Be hands-on with customers. If a customer complains about a machine, even if you’re dressed in a suit, take off your jacket and see what you can do to fix the problem. At minimum, make a note and see that the issue is taken care of promptly. If you have the customer’s address, send a note to that effect. Customers love the personal service, especially when the boss is involved. Furthermore, such hands-on activity shows staffers that you are really concerned with customer service.

Learn and remember names. If you are there only briefly to check on matters, and you spot a familiar customer walking in, continue with your work. But before you leave, walk over and say hello to this person. Call him or her by name. Ask about what’s new, and if they’re satisfied with your service. Listen to their answer carefully. If you have trouble remembering names, make a mental note of a person’s unique characteristic and pair it with their name. For example, the “green sneaker guy” is named Garry. If you can’t do this, write down names in a notebook until you are able to commit them to memory.

Even if no one familiar comes in, after you finish work, go out among the customers. Tell them that you are the owner and ask for suggestions. Listen to what they say, then scribble down a note as well as their contact information so you can get back to them. Again, customers love the boss to be involved, and you’ll probably learn something. This activity is called “working the floor,” and a skilled owner can do it masterfully. I’ve seen it done.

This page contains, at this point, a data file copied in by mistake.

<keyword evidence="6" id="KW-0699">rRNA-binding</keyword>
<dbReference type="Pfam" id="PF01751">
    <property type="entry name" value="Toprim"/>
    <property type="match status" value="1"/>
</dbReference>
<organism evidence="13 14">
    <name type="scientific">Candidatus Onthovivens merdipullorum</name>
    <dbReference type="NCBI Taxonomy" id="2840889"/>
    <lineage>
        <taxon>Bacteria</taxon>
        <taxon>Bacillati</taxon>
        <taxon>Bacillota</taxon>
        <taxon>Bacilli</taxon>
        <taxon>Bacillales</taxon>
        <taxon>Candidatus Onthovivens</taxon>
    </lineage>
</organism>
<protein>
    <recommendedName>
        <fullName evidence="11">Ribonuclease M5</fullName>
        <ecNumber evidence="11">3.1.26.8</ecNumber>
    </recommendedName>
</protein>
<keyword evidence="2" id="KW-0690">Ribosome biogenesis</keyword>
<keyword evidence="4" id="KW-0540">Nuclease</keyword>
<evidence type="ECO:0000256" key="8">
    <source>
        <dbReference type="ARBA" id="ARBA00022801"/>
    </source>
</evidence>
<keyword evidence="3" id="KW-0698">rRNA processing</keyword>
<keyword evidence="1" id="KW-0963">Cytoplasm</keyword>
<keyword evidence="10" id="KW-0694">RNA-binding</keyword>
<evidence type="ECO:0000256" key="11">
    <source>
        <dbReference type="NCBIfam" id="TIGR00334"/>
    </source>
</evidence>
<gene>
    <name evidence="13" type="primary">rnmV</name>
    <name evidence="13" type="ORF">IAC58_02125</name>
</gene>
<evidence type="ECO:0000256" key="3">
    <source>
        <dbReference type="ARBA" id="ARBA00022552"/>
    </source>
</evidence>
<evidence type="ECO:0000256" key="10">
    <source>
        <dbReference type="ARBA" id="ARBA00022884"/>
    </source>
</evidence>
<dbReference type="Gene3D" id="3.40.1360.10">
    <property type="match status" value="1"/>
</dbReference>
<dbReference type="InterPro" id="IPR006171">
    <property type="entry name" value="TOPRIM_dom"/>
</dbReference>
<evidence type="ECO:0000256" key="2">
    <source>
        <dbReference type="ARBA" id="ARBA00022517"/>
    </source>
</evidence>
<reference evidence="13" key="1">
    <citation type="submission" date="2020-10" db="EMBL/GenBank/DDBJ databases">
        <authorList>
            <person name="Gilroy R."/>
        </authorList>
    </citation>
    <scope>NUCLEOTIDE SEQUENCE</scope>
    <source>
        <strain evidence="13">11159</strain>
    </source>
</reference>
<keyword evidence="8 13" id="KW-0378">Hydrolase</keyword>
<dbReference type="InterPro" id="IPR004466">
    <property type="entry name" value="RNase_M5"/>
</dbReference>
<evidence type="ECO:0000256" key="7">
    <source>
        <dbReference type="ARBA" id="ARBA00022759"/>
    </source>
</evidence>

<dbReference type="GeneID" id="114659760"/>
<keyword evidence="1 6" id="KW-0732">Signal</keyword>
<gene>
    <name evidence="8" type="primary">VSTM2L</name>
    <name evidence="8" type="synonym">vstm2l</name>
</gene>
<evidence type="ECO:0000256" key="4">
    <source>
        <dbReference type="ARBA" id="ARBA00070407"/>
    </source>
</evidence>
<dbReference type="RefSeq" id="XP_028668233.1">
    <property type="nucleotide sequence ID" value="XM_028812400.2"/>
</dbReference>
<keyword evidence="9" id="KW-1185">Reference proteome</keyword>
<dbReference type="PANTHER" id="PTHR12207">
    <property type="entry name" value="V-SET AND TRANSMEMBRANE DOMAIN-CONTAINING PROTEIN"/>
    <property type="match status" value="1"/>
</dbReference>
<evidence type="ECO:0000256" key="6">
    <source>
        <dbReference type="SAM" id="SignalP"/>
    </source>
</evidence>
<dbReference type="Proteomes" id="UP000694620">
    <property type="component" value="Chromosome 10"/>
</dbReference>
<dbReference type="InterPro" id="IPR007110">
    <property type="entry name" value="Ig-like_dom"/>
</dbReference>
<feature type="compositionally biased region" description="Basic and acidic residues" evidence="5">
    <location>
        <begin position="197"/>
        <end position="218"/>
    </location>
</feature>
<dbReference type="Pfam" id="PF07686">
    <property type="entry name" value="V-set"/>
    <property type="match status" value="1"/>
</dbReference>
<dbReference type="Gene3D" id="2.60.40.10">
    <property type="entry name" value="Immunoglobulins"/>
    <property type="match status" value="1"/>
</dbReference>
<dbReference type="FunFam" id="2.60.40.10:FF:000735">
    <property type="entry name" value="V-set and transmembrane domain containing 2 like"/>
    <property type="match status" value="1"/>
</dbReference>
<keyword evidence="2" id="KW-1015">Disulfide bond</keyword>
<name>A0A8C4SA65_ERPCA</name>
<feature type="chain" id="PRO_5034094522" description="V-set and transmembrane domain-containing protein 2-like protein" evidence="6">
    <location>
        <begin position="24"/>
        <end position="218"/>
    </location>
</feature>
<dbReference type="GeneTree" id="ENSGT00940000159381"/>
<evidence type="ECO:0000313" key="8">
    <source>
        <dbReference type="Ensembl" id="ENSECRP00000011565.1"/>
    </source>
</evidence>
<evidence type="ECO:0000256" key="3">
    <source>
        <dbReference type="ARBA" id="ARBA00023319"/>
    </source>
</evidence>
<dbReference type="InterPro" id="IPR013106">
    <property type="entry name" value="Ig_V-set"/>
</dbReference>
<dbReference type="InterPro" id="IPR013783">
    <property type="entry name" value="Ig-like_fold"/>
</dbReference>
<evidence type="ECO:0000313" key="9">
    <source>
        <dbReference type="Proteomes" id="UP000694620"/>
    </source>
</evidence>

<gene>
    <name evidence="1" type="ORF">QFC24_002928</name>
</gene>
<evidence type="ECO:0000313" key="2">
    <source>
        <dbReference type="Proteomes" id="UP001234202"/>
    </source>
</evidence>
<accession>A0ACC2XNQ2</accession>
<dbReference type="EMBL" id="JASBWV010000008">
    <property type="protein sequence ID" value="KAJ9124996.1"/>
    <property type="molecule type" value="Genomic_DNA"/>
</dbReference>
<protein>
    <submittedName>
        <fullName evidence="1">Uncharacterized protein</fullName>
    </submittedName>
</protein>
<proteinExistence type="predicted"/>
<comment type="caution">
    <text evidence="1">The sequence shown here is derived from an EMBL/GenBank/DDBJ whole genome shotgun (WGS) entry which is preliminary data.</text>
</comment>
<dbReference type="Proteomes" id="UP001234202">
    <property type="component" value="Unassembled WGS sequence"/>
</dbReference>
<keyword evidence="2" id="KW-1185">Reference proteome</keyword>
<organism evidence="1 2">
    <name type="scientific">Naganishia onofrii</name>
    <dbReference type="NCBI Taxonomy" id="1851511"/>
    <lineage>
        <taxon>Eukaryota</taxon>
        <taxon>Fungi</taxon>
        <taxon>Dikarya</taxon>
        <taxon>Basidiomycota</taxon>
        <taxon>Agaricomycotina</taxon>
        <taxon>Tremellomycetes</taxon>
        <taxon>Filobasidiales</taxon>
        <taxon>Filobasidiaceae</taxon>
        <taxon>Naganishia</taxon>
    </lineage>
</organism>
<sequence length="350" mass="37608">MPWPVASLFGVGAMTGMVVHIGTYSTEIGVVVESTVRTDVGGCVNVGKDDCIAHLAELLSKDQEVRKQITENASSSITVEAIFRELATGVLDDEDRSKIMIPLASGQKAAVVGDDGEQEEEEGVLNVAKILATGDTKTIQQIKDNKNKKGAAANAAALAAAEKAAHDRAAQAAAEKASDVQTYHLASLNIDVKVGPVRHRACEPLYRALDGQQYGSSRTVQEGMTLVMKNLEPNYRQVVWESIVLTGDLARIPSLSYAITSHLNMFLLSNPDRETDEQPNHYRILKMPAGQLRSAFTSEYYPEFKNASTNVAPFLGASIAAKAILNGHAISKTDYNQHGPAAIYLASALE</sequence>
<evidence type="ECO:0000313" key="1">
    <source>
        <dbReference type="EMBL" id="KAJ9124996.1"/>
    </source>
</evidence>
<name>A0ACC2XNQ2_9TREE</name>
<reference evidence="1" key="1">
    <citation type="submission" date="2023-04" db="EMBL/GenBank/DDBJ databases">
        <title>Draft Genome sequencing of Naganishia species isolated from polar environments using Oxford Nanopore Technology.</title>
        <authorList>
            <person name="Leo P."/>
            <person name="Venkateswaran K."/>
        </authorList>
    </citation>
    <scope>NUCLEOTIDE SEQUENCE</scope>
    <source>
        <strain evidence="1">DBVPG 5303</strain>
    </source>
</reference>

Hang up a picture of yourself. Make a show of laughing at yourself. Underneath the photo, print your “title,” such as CEO in Charge of Clothes Washing. Or how about a string of titles, something like Owner, Proprietor, President, Chief Cook and Clothes Washer? Or there’s Man Who Has the Most Gray Hairs Because the Buck Stops at His Desk. Make light of your situation, and the world will laugh with you.

In the quiet of your office, think about your customer and his or her needs in the light of what you have recently learned. Approach the task of laundering from his point of view. Ask yourself how you could make his or her life easier. What little thing would brighten his or her day?

I’ve always thought that restaurants that offer a free piece of candy with the bill do a little extra to make their customers feel happy about the eating experience. What candy-bit equivalent can you offer your customers?

Meet your customers where they are. You’ll soon understand what makes them tick and know how to make sure you see them again and again.

About the author

Howard Scott

Industry Writer and Drycleaning Consultant

Howard Scott is a longtime industry writer and drycleaning consultant. He welcomes questions and comments and can be reached by writing Howard Scott, Dancing Hill, Pembroke, MA 02359; by calling 781-293-9027; or via e-mail at